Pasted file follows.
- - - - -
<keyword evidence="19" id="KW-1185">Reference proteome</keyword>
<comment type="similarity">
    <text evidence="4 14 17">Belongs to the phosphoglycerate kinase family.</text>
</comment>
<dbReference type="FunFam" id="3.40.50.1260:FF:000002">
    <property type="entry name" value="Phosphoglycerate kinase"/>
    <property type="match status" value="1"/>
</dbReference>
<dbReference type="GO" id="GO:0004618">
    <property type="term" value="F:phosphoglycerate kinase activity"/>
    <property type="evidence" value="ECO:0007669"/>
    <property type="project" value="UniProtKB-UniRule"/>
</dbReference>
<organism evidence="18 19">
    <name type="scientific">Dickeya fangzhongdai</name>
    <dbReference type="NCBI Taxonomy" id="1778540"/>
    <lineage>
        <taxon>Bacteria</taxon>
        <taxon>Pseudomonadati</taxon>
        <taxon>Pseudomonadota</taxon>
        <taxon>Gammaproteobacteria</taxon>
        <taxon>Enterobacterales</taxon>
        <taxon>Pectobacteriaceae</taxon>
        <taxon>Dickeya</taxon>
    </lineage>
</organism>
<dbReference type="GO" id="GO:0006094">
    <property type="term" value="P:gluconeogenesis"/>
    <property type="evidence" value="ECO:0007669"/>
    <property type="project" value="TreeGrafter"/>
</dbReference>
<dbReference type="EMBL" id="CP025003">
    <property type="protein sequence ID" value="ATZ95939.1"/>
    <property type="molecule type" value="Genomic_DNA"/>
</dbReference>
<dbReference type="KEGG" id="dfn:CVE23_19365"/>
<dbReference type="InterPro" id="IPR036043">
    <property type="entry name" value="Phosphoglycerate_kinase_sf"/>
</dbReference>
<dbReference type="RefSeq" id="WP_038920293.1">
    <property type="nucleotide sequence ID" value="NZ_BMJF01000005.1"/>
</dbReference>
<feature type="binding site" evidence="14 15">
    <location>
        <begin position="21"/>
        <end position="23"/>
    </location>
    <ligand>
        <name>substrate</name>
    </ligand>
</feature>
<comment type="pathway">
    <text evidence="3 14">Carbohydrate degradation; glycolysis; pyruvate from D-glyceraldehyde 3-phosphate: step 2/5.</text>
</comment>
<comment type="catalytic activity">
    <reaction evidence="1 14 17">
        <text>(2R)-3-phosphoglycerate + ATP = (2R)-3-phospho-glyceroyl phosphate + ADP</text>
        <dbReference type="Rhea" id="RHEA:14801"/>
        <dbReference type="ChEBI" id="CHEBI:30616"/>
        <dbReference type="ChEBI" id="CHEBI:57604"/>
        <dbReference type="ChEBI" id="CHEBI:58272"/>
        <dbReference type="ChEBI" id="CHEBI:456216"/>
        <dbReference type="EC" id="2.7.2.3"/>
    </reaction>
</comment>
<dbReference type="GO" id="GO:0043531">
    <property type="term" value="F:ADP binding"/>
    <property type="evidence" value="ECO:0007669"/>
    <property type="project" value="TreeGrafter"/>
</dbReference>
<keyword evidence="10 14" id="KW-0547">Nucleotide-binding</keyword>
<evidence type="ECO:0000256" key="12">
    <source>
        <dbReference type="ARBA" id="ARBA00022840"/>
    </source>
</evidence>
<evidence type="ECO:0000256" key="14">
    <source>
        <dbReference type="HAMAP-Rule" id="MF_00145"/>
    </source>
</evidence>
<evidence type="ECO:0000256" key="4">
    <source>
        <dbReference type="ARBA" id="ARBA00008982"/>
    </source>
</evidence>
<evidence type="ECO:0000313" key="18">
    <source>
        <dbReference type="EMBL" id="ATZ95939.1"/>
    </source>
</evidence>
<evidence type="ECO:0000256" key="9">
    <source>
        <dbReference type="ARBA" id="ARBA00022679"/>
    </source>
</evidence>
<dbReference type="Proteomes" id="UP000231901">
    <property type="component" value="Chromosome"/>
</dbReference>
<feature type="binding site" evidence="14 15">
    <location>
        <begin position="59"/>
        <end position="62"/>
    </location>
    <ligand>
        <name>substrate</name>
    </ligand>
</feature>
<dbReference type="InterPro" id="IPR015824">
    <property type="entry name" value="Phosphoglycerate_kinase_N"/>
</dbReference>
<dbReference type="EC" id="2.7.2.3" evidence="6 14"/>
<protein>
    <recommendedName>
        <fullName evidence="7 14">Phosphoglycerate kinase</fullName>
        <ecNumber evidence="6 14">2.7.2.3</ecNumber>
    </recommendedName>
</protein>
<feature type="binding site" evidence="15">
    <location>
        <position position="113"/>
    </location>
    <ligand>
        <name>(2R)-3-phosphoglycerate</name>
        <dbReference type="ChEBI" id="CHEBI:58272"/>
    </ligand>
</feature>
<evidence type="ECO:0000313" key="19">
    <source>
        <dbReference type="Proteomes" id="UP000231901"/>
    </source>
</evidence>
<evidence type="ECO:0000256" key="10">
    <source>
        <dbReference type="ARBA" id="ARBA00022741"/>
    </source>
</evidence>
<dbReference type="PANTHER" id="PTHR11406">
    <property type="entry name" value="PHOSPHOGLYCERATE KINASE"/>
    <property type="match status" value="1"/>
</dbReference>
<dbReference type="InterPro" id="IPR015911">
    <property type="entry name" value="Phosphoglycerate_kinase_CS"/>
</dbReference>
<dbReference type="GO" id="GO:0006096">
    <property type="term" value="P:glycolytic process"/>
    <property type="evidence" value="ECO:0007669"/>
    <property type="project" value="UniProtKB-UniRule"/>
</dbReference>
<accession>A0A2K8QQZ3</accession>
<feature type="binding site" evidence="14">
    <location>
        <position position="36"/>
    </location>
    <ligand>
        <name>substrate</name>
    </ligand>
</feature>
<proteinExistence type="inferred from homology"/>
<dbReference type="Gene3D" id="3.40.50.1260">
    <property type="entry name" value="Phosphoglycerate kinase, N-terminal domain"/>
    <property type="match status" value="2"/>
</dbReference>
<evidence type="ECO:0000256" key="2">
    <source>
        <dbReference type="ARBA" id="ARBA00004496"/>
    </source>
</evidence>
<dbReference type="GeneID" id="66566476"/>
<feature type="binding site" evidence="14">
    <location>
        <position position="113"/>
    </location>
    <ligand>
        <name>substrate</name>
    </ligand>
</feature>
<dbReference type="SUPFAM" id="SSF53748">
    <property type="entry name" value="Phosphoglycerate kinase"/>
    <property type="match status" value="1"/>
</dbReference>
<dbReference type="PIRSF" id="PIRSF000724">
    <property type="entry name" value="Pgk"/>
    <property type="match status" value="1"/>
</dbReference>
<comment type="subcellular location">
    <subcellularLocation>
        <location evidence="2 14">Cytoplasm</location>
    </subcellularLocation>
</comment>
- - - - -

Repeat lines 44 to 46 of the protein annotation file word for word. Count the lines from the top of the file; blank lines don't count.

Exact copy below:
    <location>
        <begin position="21"/>
        <end position="23"/>